Teach Your Children That Money Matters with Chore Charts

Chore charts for your children are the secret to hard work success. Although some parents consider it difficult, a chore chart is well worth the effort in teaching your children accountability and follow-through. Determine what chores are appropriate for your child’s age and personality. For payment, use real money or fake money that can be spent on privileges around the house such as: T.V. time, computer time or special treats and toys. Younger children enjoy stickers more than anything and as each sticker is put on they can see that they are slowly working toward a goal of completion. Be sure to write the finishing award on the bottom of the chart or for younger children, draw a picture.

Develop a Working Role Model for Younger Children

For younger children, having a parent or older sibling model work assignments can be highly effective in teaching a positive work attitude. A parent or older sibling can take the child through the chore assignment, modeling it step by step. A parent can directly praise the child or older sibling and point out what a good influence they are on a younger sister or brother by their wise work choices. This type of positive reinforcement builds self-esteem and family unity. Effective modeling of a chore assignment, through a parent or older sibling, is the basis of developing a positive work attitude

Some basic work experiences for small children three to six years include:

Helping a parent or older sibling dust
Sorting the silverware from the dishwasher (teaches sorting a basic math concept)
Helping a parent or older sibling empty the bathroom trash into a big bag to be deposited in the general trash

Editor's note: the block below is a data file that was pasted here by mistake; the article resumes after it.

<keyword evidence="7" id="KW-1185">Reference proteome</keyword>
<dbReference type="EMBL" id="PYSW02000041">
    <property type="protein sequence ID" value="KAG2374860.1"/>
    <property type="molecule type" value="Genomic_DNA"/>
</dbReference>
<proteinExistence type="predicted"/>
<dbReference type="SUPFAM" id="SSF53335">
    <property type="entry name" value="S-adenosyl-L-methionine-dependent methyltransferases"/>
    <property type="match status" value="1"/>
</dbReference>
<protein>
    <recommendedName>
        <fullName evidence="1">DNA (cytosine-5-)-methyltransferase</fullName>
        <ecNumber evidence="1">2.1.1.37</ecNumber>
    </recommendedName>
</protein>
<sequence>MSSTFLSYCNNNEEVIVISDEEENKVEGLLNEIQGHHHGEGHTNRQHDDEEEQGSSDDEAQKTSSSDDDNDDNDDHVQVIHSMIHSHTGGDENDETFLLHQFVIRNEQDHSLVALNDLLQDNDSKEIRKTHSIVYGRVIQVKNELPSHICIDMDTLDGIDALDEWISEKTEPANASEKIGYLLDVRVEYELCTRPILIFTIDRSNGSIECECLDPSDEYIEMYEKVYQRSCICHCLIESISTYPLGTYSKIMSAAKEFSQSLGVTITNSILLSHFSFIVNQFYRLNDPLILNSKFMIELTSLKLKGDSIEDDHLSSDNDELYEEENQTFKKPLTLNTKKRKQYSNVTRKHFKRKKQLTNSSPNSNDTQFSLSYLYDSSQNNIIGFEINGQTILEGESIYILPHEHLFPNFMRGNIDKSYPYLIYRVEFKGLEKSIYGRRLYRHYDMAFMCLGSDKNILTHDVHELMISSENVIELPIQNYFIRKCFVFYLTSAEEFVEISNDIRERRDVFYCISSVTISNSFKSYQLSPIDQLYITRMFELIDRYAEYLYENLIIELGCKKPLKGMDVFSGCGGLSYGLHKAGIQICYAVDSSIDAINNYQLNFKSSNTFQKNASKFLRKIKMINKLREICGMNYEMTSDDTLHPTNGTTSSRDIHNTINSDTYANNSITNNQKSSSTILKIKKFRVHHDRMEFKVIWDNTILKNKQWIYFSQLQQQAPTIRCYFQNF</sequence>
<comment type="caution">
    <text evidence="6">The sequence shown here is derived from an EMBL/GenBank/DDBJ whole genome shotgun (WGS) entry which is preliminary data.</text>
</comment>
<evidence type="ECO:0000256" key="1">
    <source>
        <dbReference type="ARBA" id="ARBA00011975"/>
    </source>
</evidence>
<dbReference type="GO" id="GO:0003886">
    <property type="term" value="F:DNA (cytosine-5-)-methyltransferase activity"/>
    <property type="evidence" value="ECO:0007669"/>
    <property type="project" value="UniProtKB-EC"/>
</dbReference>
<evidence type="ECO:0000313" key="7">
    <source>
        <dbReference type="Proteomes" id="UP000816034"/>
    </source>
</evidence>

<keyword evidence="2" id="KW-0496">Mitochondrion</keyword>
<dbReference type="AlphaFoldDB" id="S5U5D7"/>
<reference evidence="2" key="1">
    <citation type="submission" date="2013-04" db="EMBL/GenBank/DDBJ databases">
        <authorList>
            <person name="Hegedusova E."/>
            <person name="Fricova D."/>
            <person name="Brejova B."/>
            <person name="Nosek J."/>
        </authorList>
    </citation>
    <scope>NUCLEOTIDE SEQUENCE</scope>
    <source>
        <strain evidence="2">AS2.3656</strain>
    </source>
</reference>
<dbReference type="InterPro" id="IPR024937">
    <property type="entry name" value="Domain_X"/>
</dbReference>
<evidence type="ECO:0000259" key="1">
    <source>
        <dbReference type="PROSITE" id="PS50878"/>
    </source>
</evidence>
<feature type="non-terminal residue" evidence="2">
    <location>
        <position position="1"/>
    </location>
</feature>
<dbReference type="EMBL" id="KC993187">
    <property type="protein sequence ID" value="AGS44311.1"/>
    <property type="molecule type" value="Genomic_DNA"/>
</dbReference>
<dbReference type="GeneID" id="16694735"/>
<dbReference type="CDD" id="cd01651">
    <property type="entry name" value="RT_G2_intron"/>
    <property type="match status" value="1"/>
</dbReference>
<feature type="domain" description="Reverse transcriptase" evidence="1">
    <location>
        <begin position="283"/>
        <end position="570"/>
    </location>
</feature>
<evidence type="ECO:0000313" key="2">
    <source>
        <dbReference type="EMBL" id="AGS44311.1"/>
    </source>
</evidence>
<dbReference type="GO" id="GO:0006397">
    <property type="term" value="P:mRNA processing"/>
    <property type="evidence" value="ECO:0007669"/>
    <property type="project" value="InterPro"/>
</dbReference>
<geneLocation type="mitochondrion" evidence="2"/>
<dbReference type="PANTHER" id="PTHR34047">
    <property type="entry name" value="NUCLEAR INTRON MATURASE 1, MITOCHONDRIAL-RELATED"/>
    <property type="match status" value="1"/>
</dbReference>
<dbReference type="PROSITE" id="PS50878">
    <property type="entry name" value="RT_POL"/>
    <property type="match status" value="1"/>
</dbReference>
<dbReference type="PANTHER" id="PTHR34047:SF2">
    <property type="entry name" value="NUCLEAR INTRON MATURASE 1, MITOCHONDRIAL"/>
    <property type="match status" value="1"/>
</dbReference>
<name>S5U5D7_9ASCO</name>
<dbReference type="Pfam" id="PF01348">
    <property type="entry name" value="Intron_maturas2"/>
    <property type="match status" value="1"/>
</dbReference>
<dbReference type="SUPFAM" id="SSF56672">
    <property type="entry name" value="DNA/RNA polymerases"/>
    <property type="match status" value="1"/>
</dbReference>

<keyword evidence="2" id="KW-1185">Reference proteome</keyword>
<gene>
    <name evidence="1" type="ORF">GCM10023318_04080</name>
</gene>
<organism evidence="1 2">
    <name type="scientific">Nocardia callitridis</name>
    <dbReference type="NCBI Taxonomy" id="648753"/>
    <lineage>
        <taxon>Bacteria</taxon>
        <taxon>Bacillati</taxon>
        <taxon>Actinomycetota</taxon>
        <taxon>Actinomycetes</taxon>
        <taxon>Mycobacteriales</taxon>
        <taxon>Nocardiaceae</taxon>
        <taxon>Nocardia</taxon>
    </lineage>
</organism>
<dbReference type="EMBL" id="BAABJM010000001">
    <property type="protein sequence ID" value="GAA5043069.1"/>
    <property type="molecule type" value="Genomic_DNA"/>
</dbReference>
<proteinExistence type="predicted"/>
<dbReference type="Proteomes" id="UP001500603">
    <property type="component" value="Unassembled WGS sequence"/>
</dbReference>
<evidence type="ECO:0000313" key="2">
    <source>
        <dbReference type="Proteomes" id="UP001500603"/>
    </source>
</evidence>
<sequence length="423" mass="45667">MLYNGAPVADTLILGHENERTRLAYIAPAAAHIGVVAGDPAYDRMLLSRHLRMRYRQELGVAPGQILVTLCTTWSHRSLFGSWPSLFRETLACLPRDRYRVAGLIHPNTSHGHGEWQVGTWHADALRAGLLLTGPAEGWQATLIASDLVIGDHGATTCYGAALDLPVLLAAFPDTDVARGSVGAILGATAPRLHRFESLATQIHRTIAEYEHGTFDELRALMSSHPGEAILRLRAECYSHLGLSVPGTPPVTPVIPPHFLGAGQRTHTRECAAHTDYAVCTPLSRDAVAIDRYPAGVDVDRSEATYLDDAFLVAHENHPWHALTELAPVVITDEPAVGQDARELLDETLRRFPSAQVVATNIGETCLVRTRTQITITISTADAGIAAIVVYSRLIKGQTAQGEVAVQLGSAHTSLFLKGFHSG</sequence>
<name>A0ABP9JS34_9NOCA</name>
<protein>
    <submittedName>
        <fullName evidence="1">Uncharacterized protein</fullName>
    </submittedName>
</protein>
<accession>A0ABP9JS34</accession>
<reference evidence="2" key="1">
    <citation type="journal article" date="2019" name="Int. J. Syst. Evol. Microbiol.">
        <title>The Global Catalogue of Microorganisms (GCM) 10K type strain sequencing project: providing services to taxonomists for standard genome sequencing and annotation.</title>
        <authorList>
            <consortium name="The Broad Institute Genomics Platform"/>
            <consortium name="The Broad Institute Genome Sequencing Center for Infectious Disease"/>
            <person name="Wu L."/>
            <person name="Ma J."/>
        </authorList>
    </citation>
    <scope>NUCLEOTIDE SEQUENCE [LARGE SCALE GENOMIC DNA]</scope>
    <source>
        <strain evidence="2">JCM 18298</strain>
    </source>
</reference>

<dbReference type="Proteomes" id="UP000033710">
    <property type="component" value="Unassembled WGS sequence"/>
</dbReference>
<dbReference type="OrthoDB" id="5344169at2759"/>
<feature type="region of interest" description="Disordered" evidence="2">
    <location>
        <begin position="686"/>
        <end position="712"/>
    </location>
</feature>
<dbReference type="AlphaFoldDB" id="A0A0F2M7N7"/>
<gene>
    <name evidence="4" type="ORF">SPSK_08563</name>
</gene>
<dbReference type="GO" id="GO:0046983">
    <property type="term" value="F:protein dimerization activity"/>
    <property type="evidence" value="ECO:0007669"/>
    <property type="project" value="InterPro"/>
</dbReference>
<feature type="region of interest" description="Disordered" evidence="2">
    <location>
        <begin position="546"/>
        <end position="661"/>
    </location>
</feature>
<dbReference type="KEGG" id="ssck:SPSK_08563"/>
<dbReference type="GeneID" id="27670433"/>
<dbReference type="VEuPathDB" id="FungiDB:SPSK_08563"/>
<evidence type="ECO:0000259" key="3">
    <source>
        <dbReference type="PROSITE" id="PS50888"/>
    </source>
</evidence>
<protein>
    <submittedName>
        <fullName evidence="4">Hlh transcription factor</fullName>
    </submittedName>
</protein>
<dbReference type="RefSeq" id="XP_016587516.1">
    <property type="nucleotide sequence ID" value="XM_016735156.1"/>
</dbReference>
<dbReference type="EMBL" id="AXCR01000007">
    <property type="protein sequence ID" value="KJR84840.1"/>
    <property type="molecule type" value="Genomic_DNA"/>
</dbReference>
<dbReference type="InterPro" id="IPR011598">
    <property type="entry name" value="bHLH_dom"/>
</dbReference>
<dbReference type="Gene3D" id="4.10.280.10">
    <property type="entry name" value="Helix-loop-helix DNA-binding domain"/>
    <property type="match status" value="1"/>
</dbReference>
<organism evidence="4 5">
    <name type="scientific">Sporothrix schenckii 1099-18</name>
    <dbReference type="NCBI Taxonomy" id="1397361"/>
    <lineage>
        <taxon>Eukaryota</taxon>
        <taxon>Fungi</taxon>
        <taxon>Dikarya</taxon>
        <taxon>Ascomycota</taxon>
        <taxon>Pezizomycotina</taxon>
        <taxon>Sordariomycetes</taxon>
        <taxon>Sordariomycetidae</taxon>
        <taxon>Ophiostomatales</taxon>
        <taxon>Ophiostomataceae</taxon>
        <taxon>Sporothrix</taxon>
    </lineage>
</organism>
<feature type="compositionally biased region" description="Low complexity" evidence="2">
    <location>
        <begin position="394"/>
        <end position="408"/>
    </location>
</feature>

Helping a parent or older sibling water house plants and outside plants
Picking up and putting toys away (Parents or older siblings can direct and give supervision)

Introduce Chore Cards to Older Children

As children grow and develop more muscle coordination and problem solving abilities, its time to introduce more complex chore assignments. Since children can read at this stage, chore cards can be introduced. Chore cards are step by step instructions for each chore listed on a 5X5 or 4X6 card. Keep chore cards organized by filing them in a recipe box labeled with each household room. The step by step instructions can teach a child how to break a big job into manageable steps. This is a concept that can apply to homework as well as many everyday situations. As a child begins a chore assignment, post the card near the working area so they can easily follow the step by step instructions. Have the child return the card to you or attach it to their chore chart once all steps have been completed. Keep the steps basic and expectations about the middle of the road. A child should not feel overwhelmed and a positive work experience should be encouraged.

Some ideas for work experiences for children seven to ten years include:

Dusting furniture
Cleaning mirrors’
Washing and drying dishes
Loading the dishwasher
Cleaning one part of the kitchen or bathroom (the sink, toilet, bathtub or counter top)
Watering indoor and outdoor plants
Sorting laundry (will also help a child further develop color and grouping skills.)
Folding laundry
Feeding the family pet

Older Children Need to Develop Balance